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Hairspray not really permanent; fun musical ends on June 4

by Marie Male

WATERLOO - Hairspray holds fast to conviction while delivering a colossal sugar rush. Racism and discrimination are brought down while never skipping a dance beat.    

Set in Baltimore during the 1960s TV dance craze, a cherubic  high school girl dances and sings from outcast to celebrity trendsetter.

She wins a coveted appearance on the The Corny Collins Show, and the heart of dreamboat Link Larkin, all the while breaking down barriers for black and white integration on local television.

This Broadway musical now playing at the St. Jacobs Country Playhouse has undergone a transformation from the campy film Hairspray, as written by John Waters.

His affinity for weirdos and outcasts motivated the cultural themes that are now retained as a subversive edge under show business gloss.

The  raunchiness of former productions has been tamed to a whole lot of fun for the family.

Stephanie Pitsiladis is the star of the show as the girl with the prom do gone awry, Tracy Turnblad.

She played the role previously in Toronto and at the Charlottetown Festival and brings skill and energy to this debut for Drayton Entertainment. Her strong singing voice and cute appeal blow away the notion that “fat folks can’t be beautiful.”

A delight of the show is the team of Ian Deakin as Tracy’s doubting mother, Edna, and  Larry Mannell as her frisky dad, Wilbur. Their duet, Timeless To Me is memorable and recalls some camp. The role of the rotund Edna was made famous by transvestite Divine and later John Travolta in the movie roles.

David Cotton is called upon once again as he caricatures the role of heartthrob Larkin. Laura Mae Nason as his girlfriend, Amber, with “acne of the soul” is wonderfully annoying in her mean girl role.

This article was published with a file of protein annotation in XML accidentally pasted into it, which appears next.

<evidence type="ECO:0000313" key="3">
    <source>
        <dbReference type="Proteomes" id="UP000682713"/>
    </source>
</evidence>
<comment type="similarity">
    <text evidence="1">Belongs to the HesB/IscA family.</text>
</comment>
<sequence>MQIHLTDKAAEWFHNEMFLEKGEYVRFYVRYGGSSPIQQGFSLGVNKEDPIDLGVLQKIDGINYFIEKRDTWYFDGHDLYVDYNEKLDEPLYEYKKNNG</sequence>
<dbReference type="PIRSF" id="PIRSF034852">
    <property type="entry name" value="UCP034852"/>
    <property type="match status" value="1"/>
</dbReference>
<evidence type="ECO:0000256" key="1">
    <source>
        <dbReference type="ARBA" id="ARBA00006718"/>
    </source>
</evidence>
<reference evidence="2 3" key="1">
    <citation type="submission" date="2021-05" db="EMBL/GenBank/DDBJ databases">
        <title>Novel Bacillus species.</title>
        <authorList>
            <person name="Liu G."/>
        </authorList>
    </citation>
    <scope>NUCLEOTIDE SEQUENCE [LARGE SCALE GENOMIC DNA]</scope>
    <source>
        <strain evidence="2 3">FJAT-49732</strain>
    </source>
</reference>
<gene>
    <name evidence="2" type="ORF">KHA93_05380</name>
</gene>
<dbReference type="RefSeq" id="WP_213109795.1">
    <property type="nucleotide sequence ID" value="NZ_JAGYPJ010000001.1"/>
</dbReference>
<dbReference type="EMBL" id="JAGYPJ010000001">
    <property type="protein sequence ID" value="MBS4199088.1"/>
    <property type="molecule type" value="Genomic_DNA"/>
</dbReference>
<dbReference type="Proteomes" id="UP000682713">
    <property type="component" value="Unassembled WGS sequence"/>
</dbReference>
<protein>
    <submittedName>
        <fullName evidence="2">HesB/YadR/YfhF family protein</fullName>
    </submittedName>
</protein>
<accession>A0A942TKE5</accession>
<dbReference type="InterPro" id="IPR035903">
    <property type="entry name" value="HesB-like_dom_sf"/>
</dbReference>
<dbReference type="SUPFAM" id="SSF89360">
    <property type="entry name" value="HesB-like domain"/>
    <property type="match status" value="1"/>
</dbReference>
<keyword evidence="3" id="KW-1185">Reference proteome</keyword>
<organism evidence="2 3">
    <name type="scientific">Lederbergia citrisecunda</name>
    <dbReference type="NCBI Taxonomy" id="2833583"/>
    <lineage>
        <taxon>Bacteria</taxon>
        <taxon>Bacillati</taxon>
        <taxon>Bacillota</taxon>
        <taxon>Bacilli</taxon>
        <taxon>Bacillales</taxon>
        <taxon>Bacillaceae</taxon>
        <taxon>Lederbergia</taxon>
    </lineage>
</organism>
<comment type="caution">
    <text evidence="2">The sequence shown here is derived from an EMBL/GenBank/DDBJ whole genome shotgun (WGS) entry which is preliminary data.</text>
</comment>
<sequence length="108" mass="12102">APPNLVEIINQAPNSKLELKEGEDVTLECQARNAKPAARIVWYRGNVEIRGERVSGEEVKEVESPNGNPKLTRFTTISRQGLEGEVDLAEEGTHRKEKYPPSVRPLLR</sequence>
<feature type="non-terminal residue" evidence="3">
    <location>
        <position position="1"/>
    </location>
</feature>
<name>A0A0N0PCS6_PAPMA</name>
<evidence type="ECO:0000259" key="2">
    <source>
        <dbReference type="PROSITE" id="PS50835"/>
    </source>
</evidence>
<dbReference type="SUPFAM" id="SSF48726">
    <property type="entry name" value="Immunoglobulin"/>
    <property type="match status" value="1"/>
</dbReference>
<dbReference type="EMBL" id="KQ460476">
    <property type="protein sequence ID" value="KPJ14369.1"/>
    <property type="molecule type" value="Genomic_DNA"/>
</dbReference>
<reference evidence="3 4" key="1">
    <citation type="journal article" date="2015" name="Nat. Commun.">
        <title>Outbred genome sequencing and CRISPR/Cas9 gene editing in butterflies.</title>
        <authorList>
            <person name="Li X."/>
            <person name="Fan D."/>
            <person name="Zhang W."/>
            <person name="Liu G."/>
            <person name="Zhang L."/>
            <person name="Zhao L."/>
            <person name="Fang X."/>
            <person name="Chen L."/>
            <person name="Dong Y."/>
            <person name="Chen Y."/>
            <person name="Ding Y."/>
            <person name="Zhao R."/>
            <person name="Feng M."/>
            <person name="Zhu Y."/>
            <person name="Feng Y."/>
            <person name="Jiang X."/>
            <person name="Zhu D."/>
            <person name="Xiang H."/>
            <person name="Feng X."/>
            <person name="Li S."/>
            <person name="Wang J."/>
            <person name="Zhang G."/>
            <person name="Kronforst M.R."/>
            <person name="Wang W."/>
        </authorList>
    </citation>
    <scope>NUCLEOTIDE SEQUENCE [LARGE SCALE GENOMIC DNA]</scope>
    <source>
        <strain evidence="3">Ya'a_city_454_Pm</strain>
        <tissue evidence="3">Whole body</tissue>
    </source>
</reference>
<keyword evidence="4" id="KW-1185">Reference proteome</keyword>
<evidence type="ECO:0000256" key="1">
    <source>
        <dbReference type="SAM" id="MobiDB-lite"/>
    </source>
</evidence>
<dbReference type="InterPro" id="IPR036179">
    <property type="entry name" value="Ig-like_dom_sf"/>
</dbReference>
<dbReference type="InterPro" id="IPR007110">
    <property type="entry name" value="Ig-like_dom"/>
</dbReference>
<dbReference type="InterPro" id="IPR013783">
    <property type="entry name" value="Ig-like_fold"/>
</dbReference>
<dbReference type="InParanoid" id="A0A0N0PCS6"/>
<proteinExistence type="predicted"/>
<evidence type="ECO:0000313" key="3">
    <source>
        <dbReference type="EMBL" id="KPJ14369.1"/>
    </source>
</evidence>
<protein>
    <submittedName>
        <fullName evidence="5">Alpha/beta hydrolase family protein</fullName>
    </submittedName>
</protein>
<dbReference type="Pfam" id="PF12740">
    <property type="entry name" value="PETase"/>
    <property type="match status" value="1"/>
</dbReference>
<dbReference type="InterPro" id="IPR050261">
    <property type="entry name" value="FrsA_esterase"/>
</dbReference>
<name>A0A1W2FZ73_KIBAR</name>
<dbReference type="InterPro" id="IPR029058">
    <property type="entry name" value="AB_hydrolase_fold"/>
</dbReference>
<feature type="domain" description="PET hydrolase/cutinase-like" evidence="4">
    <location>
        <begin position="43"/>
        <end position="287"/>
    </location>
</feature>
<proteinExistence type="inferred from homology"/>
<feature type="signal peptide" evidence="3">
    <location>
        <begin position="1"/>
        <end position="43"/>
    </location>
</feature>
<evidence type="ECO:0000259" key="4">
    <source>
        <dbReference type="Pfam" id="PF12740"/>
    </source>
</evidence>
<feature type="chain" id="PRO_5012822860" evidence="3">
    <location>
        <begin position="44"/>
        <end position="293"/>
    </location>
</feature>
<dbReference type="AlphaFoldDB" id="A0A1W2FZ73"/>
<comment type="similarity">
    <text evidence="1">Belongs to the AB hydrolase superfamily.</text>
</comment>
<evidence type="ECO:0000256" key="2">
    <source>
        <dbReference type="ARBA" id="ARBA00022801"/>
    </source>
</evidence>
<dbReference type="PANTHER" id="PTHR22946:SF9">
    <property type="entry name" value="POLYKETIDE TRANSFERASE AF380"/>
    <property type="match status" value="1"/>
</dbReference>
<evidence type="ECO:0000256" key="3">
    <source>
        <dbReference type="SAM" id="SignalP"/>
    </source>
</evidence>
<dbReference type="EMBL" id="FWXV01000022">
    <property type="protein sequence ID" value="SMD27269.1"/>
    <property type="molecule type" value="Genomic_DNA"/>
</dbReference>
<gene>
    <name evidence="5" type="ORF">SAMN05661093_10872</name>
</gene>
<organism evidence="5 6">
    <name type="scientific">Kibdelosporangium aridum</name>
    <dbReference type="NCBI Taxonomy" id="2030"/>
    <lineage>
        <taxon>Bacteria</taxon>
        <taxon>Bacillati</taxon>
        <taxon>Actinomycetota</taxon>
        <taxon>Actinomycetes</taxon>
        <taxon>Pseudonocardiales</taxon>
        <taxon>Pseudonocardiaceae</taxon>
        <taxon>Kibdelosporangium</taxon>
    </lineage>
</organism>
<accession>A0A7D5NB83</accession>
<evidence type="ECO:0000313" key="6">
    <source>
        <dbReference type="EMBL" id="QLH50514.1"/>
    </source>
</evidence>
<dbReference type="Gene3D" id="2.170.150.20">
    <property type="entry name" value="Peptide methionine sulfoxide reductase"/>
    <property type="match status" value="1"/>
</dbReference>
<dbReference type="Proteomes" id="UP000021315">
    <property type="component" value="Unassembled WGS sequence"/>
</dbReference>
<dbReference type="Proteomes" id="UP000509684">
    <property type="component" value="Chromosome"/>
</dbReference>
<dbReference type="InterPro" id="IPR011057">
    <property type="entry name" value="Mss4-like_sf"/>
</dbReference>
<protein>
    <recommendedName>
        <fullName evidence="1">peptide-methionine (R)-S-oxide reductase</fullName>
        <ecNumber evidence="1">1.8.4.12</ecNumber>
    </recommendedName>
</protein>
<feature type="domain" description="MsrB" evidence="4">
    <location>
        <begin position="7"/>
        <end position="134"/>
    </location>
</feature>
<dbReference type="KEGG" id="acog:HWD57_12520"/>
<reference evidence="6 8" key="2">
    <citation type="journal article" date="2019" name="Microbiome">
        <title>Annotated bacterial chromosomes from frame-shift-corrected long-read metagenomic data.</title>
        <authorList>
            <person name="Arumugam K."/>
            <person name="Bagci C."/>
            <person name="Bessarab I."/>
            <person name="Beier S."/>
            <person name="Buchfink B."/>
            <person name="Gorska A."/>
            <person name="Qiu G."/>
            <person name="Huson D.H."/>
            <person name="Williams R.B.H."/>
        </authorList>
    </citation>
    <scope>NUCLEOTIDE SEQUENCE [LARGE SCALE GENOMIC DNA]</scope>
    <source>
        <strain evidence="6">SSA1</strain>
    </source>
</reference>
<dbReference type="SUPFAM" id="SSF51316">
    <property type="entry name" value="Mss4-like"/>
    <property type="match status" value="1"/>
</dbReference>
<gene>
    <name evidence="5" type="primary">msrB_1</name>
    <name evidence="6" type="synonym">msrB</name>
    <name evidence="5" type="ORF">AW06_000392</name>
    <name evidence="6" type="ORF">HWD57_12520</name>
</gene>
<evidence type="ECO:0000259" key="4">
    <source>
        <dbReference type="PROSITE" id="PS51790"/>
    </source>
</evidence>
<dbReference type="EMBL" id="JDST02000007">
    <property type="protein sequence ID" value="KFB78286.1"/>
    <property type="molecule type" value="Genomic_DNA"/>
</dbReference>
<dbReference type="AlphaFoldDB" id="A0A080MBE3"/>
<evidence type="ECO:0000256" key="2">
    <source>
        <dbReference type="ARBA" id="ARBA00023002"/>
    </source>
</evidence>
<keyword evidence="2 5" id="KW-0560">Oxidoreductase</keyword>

Marianne McCord is hilarious as Amber’s mean mother, Velma; the original copy that “spawned” Amber.

Captivating with the emotional high of the show in the anthem I Know Where I’ve Been, is Nichola Lawrence as Motormouth Maybelle. The audience is treated to a taste of Motown with the Dynamites, a trio inspired by the Supremes. Alana Randall as Peaches, Karen Andrew as Cindy Watkins, and Trudy Lee Gayle as Pearl harmonize beautifully.

Making mountains out of molehill roles is Keith Savage, standing out as always as principal of Patterson Park High School and Mr. Spitzer, the snooty president of Ultra Clutch Hairspray.

Upon the spirited cast of some 26 players director Alex Mustakas has bestowed his wealth of experience as long standing artistic director for Drayton Entertainment. He has directed many Broadway musicals and, in fact, close to 100 productions over the past 20 years, including a North American tour of Dirty Rotten Scoundrels.

A really great band,  though unseen, as always is conducted by music director Elizabeth Baird. Numbers such as Good Morning Baltimore, Welcome to the 60s and You Can’t Stop the Beat contribute much to the show’s appeal.

Hairspray runs through June 4.

Tickets can be purchased in person at the St. Jacobs Country Playhouse, online at stjacobscountryplayhouse.com or by calling the box office at 519-747-7788 or toll free at 1-855-drayton (372-9866).

 

May 27, 2011

 
 

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